DCN July 2016 - Page 22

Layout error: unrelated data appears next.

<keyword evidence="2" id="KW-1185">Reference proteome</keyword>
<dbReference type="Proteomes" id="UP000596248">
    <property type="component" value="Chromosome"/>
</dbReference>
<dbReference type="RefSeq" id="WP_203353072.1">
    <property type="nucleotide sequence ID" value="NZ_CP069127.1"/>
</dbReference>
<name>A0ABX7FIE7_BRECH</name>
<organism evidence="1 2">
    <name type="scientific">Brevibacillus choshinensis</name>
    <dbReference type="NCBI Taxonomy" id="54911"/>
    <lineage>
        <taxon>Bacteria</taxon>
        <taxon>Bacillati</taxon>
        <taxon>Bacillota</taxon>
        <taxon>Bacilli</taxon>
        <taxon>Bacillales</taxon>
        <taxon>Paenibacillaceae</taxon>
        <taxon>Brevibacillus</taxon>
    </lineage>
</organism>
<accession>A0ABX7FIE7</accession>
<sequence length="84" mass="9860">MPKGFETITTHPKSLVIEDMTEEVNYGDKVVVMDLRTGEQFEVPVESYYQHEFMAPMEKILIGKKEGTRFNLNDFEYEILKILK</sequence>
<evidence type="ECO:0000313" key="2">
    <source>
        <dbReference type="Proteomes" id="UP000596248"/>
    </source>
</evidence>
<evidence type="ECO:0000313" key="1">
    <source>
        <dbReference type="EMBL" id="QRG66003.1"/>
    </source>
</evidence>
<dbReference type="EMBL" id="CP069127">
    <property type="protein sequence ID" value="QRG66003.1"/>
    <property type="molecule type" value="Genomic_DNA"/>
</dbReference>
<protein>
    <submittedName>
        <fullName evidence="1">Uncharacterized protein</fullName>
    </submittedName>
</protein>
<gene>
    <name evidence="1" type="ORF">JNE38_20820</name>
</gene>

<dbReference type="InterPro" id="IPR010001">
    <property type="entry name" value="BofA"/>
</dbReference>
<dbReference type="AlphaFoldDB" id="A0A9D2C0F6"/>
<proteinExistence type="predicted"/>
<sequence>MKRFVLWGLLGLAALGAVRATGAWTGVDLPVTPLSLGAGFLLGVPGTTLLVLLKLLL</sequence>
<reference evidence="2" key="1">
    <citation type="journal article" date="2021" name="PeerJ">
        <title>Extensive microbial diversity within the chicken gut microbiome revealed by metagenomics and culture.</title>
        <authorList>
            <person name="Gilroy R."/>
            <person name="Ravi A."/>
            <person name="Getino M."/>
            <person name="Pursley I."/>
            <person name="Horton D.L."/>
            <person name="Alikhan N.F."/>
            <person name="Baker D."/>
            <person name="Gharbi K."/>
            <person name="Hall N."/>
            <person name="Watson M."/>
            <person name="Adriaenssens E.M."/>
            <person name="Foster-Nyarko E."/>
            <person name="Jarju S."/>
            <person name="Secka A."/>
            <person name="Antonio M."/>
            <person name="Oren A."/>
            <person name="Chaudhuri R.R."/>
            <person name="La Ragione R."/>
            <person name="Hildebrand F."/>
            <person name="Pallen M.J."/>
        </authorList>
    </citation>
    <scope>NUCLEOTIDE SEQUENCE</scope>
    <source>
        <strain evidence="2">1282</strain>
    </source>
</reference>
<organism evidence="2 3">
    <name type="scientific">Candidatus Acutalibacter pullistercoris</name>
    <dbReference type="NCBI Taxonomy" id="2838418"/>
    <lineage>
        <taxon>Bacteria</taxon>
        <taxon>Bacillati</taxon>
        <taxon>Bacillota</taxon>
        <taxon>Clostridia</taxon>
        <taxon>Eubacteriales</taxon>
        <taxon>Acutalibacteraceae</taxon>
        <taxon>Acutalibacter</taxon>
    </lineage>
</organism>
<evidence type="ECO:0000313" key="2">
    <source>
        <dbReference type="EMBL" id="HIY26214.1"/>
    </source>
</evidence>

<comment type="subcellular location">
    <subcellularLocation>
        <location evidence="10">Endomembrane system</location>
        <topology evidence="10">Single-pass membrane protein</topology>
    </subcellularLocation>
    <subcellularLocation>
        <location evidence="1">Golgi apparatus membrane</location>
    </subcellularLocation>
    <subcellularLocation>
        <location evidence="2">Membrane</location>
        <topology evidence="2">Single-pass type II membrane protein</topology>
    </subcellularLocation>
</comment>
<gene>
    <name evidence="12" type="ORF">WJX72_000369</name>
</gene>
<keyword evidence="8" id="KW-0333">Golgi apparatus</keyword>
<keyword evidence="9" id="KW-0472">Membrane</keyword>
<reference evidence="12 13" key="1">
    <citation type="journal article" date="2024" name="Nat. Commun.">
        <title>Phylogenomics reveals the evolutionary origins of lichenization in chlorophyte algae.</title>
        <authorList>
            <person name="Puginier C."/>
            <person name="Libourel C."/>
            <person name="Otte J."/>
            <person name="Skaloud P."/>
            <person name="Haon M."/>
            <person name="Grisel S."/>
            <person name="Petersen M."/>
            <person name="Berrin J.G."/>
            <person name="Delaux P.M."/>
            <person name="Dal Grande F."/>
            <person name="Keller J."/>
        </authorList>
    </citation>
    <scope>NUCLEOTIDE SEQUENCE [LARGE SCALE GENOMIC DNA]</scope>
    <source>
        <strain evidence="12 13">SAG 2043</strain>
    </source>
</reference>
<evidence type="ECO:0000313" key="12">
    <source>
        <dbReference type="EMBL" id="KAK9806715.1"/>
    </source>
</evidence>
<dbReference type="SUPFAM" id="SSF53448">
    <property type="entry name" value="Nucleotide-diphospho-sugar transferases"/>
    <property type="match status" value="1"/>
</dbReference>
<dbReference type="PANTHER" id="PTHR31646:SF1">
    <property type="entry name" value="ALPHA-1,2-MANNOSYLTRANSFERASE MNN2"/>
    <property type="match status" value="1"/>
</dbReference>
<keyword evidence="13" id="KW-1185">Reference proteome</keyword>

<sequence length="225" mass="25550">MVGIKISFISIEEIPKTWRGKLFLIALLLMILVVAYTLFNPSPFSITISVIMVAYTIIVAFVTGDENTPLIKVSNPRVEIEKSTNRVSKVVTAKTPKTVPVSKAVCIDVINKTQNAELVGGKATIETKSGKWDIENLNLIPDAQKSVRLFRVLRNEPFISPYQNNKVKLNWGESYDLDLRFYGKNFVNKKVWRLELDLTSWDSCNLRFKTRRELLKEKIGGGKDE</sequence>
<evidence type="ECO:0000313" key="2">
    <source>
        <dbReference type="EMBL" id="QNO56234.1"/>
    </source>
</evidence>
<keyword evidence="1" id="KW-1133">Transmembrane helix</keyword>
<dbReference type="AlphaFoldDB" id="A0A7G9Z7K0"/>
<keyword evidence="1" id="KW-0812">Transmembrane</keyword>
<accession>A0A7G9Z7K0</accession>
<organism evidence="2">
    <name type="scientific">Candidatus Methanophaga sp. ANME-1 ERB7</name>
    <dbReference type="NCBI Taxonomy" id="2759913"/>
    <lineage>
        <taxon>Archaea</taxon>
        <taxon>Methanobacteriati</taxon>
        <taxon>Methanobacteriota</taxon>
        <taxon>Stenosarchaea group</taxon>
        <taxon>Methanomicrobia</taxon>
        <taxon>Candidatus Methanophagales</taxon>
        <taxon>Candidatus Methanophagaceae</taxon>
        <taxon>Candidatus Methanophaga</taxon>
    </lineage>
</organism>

virtualisation & cloud services S-EXPRESS Paul Turner of Cloudian examines the role S3 is playing within public cloud strategies and beyond. W ith the explosion in the creation and retention of unstructured data, public cloud services have been increasing in popularity and importance as an affordable, high performance solution. Two big stats suggest it’s a market worth backing - IDG estimates unstructured data is growing at the rate of 62 per cent per year, with 93 per cent of all data in the digital ‘universe’ will be unstructured by 2020. According to Gartner, data volume is set to grow 800 per cent over the next five years and 80 per cent of it will reside as unstructured data, so this is clearly a trend with incredible momentum. Amazon Web Services (AWS) has prospered in this market since it was launched just over 10 years ago and has reached such a position of influence that it is shaping the cloud storage market as a whole, not just public cloud. At the heart of AWS is the Simple Storage Service, or S3, which supports many familiar global online services, including Spotify, Pinterest and Netflix. S3’s relevance and versatility has seen it adopted as a cloud storage platform by so many organisations that S3 compatibility is rapidly becoming a ‘must have’. In the decade since its launch, S3 has moved from startup service to de facto cloud storage standard. 22 The impact of S3 The rise of S3, which Amazon describes as ‘cost effective object storage’, has also helped to drive the adoption of object storage in the broader market. It’s deployed by enterprises for applications that require massive amounts of unstructured data, including content media storage, back up and archiving, data analytics, private cloud, file distribution and sharing. The sheer popularity of S3 means it has the largest number of applications written to the specification – today, more than 4,000 ISVs support S3. Most storage vendors have already announced that they connect to S3 or are working to do so. In addition to Amazon, there are a number of competing storage implementations, including Google Cloud Storage, Openstack Swift, Rackspace’s Cloud Files and Ceph, that are S3 compliant. These services use the standard programming interface but have different underlying technologies and architectures. The link between public and private storage solutions is also growing as more businesses opt for a hybrid approach to their storage needs. The dominance of S3 in the public cloud storage space means there are great advantages to using it for on premise solutions as well. For any organisation that uses object storage as part of a hybrid solution – and there are many – S3 has quickly become a generally accepted requirement for delivering affordable, high performance and scalable data storage. But compatibility is key. With S3 and object storage so heavily interlinked, there are compelling reasons why companies seeking to implement a cloud strategy, whether public, private or hybrid cloud, should take a closer look at the S3 compatibility credentials of their storage supplier. For organisations considering deploying an open-hybrid cloud and/or moving data between an S3 public cloud and the private cloud, it is of the utmost importance they understand the true extent to which a storage platform is compatible with the S3 standard compared to the level of compatibility claimed. With S3 quickly becoming the object storage standard, choosing the right storage platform for a hybrid or private cloud can save organisations money and shave months off the time to deploy. Enterprises will need to consider some drastic changes in storage infrastructure to tame the data explosion. For those with an unstructured data challenge, the development of the object storage market will be an important part of their strategy into the future. Given its central role in the evolution of object storage and its growing adoption in enterprise storage strategies, S3 is likely to become a ‘must have’ as organisations seek to balance the need to provision for ever increasing capacity, while keeping a lid on cost.